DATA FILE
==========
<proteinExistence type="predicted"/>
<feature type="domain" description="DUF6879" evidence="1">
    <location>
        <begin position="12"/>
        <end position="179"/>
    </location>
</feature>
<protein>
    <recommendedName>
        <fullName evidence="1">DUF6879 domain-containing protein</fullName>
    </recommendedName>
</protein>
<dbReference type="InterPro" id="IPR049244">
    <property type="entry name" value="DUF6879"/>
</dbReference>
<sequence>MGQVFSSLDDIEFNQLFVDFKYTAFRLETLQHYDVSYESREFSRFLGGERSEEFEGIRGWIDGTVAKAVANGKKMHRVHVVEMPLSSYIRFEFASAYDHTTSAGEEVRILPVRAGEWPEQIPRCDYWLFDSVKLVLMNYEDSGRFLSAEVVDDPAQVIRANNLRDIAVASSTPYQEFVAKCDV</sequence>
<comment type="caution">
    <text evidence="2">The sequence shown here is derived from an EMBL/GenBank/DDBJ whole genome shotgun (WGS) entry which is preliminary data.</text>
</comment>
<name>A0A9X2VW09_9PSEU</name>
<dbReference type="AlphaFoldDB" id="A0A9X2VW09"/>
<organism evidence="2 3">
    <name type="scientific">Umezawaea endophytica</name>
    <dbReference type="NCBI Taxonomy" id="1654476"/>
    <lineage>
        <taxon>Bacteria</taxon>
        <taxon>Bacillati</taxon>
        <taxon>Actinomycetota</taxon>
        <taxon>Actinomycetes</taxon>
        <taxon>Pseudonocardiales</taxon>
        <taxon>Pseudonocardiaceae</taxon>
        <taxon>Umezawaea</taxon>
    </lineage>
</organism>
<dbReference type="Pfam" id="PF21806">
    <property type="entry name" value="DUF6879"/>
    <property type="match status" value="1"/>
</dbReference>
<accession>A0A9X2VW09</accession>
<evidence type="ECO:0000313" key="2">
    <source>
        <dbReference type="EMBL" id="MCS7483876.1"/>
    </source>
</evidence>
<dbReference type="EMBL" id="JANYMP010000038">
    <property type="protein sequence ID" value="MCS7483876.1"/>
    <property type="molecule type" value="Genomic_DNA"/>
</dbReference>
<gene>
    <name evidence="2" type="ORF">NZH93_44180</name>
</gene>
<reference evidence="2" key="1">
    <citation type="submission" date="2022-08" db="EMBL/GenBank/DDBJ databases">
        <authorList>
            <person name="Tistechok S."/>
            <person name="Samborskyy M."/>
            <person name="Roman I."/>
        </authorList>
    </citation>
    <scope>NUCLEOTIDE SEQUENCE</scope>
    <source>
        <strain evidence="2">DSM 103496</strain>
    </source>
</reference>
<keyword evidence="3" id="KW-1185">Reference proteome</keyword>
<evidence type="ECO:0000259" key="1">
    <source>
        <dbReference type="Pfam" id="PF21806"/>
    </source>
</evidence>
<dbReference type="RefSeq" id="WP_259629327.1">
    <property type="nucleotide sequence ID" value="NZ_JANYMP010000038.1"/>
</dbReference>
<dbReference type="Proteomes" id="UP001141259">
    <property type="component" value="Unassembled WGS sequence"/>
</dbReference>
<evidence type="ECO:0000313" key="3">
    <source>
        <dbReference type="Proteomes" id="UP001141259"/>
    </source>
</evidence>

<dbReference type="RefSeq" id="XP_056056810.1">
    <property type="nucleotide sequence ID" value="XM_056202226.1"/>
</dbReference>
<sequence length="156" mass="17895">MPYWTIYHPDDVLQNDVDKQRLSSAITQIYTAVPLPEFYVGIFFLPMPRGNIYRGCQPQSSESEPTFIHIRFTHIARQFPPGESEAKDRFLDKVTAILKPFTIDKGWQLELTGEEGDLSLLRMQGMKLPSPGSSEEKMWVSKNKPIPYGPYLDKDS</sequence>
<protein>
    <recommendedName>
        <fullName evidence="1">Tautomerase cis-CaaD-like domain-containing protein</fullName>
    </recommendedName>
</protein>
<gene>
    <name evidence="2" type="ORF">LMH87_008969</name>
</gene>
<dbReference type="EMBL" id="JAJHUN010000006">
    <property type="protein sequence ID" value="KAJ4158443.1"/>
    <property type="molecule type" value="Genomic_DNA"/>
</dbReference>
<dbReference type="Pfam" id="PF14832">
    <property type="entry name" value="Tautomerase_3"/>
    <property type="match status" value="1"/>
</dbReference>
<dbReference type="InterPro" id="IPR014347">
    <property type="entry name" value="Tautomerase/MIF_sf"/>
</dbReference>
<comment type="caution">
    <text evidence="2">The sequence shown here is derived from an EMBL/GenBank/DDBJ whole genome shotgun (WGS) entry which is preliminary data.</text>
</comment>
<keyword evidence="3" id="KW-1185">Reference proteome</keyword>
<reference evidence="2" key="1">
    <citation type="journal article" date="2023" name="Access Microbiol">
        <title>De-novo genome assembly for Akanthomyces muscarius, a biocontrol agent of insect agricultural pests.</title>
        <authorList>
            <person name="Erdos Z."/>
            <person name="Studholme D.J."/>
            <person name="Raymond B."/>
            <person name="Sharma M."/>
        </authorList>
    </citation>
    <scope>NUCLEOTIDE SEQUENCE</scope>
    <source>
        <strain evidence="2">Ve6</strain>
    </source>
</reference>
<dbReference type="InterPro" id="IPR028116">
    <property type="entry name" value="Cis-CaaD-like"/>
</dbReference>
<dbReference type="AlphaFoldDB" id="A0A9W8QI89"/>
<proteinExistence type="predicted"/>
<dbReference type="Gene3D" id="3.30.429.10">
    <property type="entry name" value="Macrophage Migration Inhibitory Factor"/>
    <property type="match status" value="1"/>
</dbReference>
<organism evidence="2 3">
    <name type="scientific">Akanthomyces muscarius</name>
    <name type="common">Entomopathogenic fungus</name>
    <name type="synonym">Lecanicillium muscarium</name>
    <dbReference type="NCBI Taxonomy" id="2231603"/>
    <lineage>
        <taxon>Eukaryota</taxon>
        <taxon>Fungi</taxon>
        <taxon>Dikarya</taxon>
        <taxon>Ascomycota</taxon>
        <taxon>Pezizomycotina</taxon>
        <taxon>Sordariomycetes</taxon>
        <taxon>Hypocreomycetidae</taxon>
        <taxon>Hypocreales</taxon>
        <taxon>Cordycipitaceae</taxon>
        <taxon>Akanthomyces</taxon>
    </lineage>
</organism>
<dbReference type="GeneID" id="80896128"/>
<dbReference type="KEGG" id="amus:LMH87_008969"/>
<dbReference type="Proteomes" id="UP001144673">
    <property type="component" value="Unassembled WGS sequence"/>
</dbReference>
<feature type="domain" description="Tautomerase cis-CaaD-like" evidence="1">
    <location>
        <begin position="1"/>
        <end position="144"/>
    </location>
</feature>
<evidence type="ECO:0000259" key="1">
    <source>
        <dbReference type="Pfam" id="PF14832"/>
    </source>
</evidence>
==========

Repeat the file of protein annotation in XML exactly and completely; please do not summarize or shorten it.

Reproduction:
<proteinExistence type="predicted"/>
<feature type="domain" description="DUF6879" evidence="1">
    <location>
        <begin position="12"/>
        <end position="179"/>
    </location>
</feature>
<protein>
    <recommendedName>
        <fullName evidence="1">DUF6879 domain-containing protein</fullName>
    </recommendedName>
</protein>
<dbReference type="InterPro" id="IPR049244">
    <property type="entry name" value="DUF6879"/>
</dbReference>
<sequence>MGQVFSSLDDIEFNQLFVDFKYTAFRLETLQHYDVSYESREFSRFLGGERSEEFEGIRGWIDGTVAKAVANGKKMHRVHVVEMPLSSYIRFEFASAYDHTTSAGEEVRILPVRAGEWPEQIPRCDYWLFDSVKLVLMNYEDSGRFLSAEVVDDPAQVIRANNLRDIAVASSTPYQEFVAKCDV</sequence>
<comment type="caution">
    <text evidence="2">The sequence shown here is derived from an EMBL/GenBank/DDBJ whole genome shotgun (WGS) entry which is preliminary data.</text>
</comment>
<name>A0A9X2VW09_9PSEU</name>
<dbReference type="AlphaFoldDB" id="A0A9X2VW09"/>
<organism evidence="2 3">
    <name type="scientific">Umezawaea endophytica</name>
    <dbReference type="NCBI Taxonomy" id="1654476"/>
    <lineage>
        <taxon>Bacteria</taxon>
        <taxon>Bacillati</taxon>
        <taxon>Actinomycetota</taxon>
        <taxon>Actinomycetes</taxon>
        <taxon>Pseudonocardiales</taxon>
        <taxon>Pseudonocardiaceae</taxon>
        <taxon>Umezawaea</taxon>
    </lineage>
</organism>
<dbReference type="Pfam" id="PF21806">
    <property type="entry name" value="DUF6879"/>
    <property type="match status" value="1"/>
</dbReference>
<accession>A0A9X2VW09</accession>
<evidence type="ECO:0000313" key="2">
    <source>
        <dbReference type="EMBL" id="MCS7483876.1"/>
    </source>
</evidence>
<dbReference type="EMBL" id="JANYMP010000038">
    <property type="protein sequence ID" value="MCS7483876.1"/>
    <property type="molecule type" value="Genomic_DNA"/>
</dbReference>
<gene>
    <name evidence="2" type="ORF">NZH93_44180</name>
</gene>
<reference evidence="2" key="1">
    <citation type="submission" date="2022-08" db="EMBL/GenBank/DDBJ databases">
        <authorList>
            <person name="Tistechok S."/>
            <person name="Samborskyy M."/>
            <person name="Roman I."/>
        </authorList>
    </citation>
    <scope>NUCLEOTIDE SEQUENCE</scope>
    <source>
        <strain evidence="2">DSM 103496</strain>
    </source>
</reference>
<keyword evidence="3" id="KW-1185">Reference proteome</keyword>
<evidence type="ECO:0000259" key="1">
    <source>
        <dbReference type="Pfam" id="PF21806"/>
    </source>
</evidence>
<dbReference type="RefSeq" id="WP_259629327.1">
    <property type="nucleotide sequence ID" value="NZ_JANYMP010000038.1"/>
</dbReference>
<dbReference type="Proteomes" id="UP001141259">
    <property type="component" value="Unassembled WGS sequence"/>
</dbReference>
<evidence type="ECO:0000313" key="3">
    <source>
        <dbReference type="Proteomes" id="UP001141259"/>
    </source>
</evidence>

<dbReference type="RefSeq" id="XP_056056810.1">
    <property type="nucleotide sequence ID" value="XM_056202226.1"/>
</dbReference>
<sequence length="156" mass="17895">MPYWTIYHPDDVLQNDVDKQRLSSAITQIYTAVPLPEFYVGIFFLPMPRGNIYRGCQPQSSESEPTFIHIRFTHIARQFPPGESEAKDRFLDKVTAILKPFTIDKGWQLELTGEEGDLSLLRMQGMKLPSPGSSEEKMWVSKNKPIPYGPYLDKDS</sequence>
<protein>
    <recommendedName>
        <fullName evidence="1">Tautomerase cis-CaaD-like domain-containing protein</fullName>
    </recommendedName>
</protein>
<gene>
    <name evidence="2" type="ORF">LMH87_008969</name>
</gene>
<dbReference type="EMBL" id="JAJHUN010000006">
    <property type="protein sequence ID" value="KAJ4158443.1"/>
    <property type="molecule type" value="Genomic_DNA"/>
</dbReference>
<dbReference type="Pfam" id="PF14832">
    <property type="entry name" value="Tautomerase_3"/>
    <property type="match status" value="1"/>
</dbReference>
<dbReference type="InterPro" id="IPR014347">
    <property type="entry name" value="Tautomerase/MIF_sf"/>
</dbReference>
<comment type="caution">
    <text evidence="2">The sequence shown here is derived from an EMBL/GenBank/DDBJ whole genome shotgun (WGS) entry which is preliminary data.</text>
</comment>
<keyword evidence="3" id="KW-1185">Reference proteome</keyword>
<reference evidence="2" key="1">
    <citation type="journal article" date="2023" name="Access Microbiol">
        <title>De-novo genome assembly for Akanthomyces muscarius, a biocontrol agent of insect agricultural pests.</title>
        <authorList>
            <person name="Erdos Z."/>
            <person name="Studholme D.J."/>
            <person name="Raymond B."/>
            <person name="Sharma M."/>
        </authorList>
    </citation>
    <scope>NUCLEOTIDE SEQUENCE</scope>
    <source>
        <strain evidence="2">Ve6</strain>
    </source>
</reference>
<dbReference type="InterPro" id="IPR028116">
    <property type="entry name" value="Cis-CaaD-like"/>
</dbReference>
<dbReference type="AlphaFoldDB" id="A0A9W8QI89"/>
<proteinExistence type="predicted"/>
<dbReference type="Gene3D" id="3.30.429.10">
    <property type="entry name" value="Macrophage Migration Inhibitory Factor"/>
    <property type="match status" value="1"/>
</dbReference>
<organism evidence="2 3">
    <name type="scientific">Akanthomyces muscarius</name>
    <name type="common">Entomopathogenic fungus</name>
    <name type="synonym">Lecanicillium muscarium</name>
    <dbReference type="NCBI Taxonomy" id="2231603"/>
    <lineage>
        <taxon>Eukaryota</taxon>
        <taxon>Fungi</taxon>
        <taxon>Dikarya</taxon>
        <taxon>Ascomycota</taxon>
        <taxon>Pezizomycotina</taxon>
        <taxon>Sordariomycetes</taxon>
        <taxon>Hypocreomycetidae</taxon>
        <taxon>Hypocreales</taxon>
        <taxon>Cordycipitaceae</taxon>
        <taxon>Akanthomyces</taxon>
    </lineage>
</organism>
<dbReference type="GeneID" id="80896128"/>
<dbReference type="KEGG" id="amus:LMH87_008969"/>
<dbReference type="Proteomes" id="UP001144673">
    <property type="component" value="Unassembled WGS sequence"/>
</dbReference>
<feature type="domain" description="Tautomerase cis-CaaD-like" evidence="1">
    <location>
        <begin position="1"/>
        <end position="144"/>
    </location>
</feature>
<evidence type="ECO:0000259" key="1">
    <source>
        <dbReference type="Pfam" id="PF14832"/>
    </source>
</evidence>